Saturday, January 5, 2002
Steamboat Springs Snow riders looking for adventure by skiing in the backcountry at the Steamboat Ski Area should keep in mind the physical and financial risks that are involved.
This past Tuesday, Chris Dicicco of California City, Calif., allegedly disregarded a ski closure at the Steamboat Ski Area and got lost.
"He thought he was close to a lift," said Mike Lane, a ski area spokesman. "He wasn't even close."
Dicicco, who has been cited with a misdemeanor by the Routt County Sheriff's Office, had to be rescued late Tuesday night by a search crew that included members of the ski area's ski patrol and Routt County Search and Rescue.
Dicicco, 23, was reported missing at 5 p.m. by his brother but was later found by a pair of searchers before midnight in the Beaver Creek drainage area, which is southwest of the ski area.
Along with the criminal charges, authorities say they will try to have Dicicco pay for the cost of the search, which is $1,900.
State law prohibits skiers or snowboarders to enter areas of a ski resort that are closed off by ropes. Ski and Forest Service officials stress skiers should enter the backcountry through the resort's designated access points.
Even with the law, however, ski resort officials say they continue to have problems with skiers and snowboarders ducking under ropes.
"It is becoming more and more the thing to do," said Janet Faller, a snow ranger for the U.S. Forest Service. "And people don't know the danger of it."
Lane and Faller said ropes are in place to protect skiers and snowboarders.
"People don't have to endanger their lives," Faller said. "We are lucky that most situations turn out OK, but we want to minimize that."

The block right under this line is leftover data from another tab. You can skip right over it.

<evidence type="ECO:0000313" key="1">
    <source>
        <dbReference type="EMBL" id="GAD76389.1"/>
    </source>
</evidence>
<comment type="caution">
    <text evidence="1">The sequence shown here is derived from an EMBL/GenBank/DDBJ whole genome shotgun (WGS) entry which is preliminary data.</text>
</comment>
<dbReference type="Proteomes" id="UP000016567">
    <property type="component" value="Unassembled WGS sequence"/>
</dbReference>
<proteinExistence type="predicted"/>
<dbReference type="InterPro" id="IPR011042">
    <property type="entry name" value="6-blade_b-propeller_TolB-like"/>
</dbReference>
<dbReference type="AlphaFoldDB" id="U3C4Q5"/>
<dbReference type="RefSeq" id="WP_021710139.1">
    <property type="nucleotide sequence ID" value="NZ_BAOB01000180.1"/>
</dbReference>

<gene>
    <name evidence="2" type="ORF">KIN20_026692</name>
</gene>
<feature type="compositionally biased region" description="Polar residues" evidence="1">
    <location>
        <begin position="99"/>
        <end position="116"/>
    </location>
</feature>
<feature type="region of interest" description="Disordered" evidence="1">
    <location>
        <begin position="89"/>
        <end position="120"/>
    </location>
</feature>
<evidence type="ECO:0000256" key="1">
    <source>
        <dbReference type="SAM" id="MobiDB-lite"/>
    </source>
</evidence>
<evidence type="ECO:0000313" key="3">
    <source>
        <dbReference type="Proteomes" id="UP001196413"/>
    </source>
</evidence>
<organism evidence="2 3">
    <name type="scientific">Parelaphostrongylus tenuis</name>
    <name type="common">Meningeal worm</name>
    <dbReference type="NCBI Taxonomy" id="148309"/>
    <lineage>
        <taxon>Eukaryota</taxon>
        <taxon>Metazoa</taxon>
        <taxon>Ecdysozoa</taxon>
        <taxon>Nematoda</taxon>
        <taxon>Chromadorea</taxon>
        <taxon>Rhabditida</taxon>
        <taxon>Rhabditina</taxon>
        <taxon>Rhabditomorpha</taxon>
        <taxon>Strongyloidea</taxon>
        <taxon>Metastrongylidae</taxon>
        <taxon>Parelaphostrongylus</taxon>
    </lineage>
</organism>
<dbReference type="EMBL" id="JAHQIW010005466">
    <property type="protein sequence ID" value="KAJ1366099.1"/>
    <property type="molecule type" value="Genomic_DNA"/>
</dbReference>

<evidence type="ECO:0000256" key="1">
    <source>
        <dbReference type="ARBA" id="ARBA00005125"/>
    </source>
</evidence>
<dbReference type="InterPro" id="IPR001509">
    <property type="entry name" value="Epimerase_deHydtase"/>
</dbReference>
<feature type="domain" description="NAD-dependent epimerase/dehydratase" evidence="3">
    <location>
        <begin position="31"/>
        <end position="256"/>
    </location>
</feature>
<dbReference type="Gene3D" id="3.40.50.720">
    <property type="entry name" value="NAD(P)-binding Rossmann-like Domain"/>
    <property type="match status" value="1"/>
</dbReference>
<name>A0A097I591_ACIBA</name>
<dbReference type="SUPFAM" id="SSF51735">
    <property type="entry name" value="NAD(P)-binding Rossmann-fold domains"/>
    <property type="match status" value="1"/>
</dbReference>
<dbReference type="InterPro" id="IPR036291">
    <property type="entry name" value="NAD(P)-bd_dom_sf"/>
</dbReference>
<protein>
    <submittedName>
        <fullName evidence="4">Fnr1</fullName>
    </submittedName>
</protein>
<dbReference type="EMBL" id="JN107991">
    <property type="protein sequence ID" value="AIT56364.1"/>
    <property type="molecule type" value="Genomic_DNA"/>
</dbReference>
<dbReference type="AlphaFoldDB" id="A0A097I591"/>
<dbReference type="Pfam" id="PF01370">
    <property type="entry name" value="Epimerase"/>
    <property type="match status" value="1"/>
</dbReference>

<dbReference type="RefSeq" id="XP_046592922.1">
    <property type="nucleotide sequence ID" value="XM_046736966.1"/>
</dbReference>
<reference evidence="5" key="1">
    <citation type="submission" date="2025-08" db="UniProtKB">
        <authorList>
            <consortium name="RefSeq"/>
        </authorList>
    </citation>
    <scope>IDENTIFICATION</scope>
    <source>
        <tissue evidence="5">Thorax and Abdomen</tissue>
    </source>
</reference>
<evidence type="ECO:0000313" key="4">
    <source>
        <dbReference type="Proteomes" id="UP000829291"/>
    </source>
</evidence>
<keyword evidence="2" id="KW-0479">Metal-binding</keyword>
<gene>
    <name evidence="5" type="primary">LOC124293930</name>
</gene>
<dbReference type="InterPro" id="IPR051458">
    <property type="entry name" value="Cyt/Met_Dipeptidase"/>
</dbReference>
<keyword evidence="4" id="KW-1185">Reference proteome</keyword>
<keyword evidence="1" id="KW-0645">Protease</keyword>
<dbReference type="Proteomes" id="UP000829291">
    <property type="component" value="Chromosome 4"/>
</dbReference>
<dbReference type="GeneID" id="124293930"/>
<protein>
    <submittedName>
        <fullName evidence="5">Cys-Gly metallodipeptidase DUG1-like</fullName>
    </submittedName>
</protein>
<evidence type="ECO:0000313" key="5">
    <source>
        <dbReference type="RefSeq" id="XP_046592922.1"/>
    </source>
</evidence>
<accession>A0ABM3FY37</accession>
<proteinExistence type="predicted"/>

Ski officials say the ropes are in place to keep people out of unsafe areas, such as avalanche terrain, cliffs and chairlifts with low clearance.
The closure in the area where Dicicco allegedly crossed is in place to prevent what happened to Dicicco getting lost and forcing a night search.
"The ropes are up to minimize the number of times we have to go out and look for people," Lane said of the area. "It has been a difficult area for us."
The reason the area is roped off is because it leads to numerous drainage areas south of the ski resort, Lane said.
"When someone is lost in that area, it is hard to get them out," Lane said.
The two searchers who found Dicicco had to use skis and snowshoes to reach the cold and wet man, who had dug himself into a tree well.
Dicicco, who did not suffer any injuries, arrived at the base of the resort at about 2 a.m. Wednesday.
The citation Dicicco has received is a zero-tolerance stance the Routt County Sheriff's Office has taken against skiers who ignore closures.
"When something like this happens, we are notified at the end of the day and must mobilize resources," said Undersheriff Dan Taylor. "These people put us in jeopardy, search and rescue and the ski area for the thrill of possibly skiing where no one else has. We are taking a stance that we will cite every person who does this."
The county will also attempt to get lost skiers to reimburse it for the cost of the search.
"It is costly," Taylor said. "The taxpayers should not have to absorb the cost for someone's inappropriate behavior."
The ski resort also takes disciplinary action against a skier caught in an area that has been closed off.
The first and second violations result in suspensions. A third violation results in expulsion for the season.
Officials stress skiers and snowboarders should access the backcountry at designated areas the ski area provides.
These access points give the skier the opportunity to make a conscious decision to leave the ski area boundary and enter the backcountry.
"If a skier makes the decision to leave, know where you are going, have adequate supplies and definitely let someone know where you are going," Lane said.
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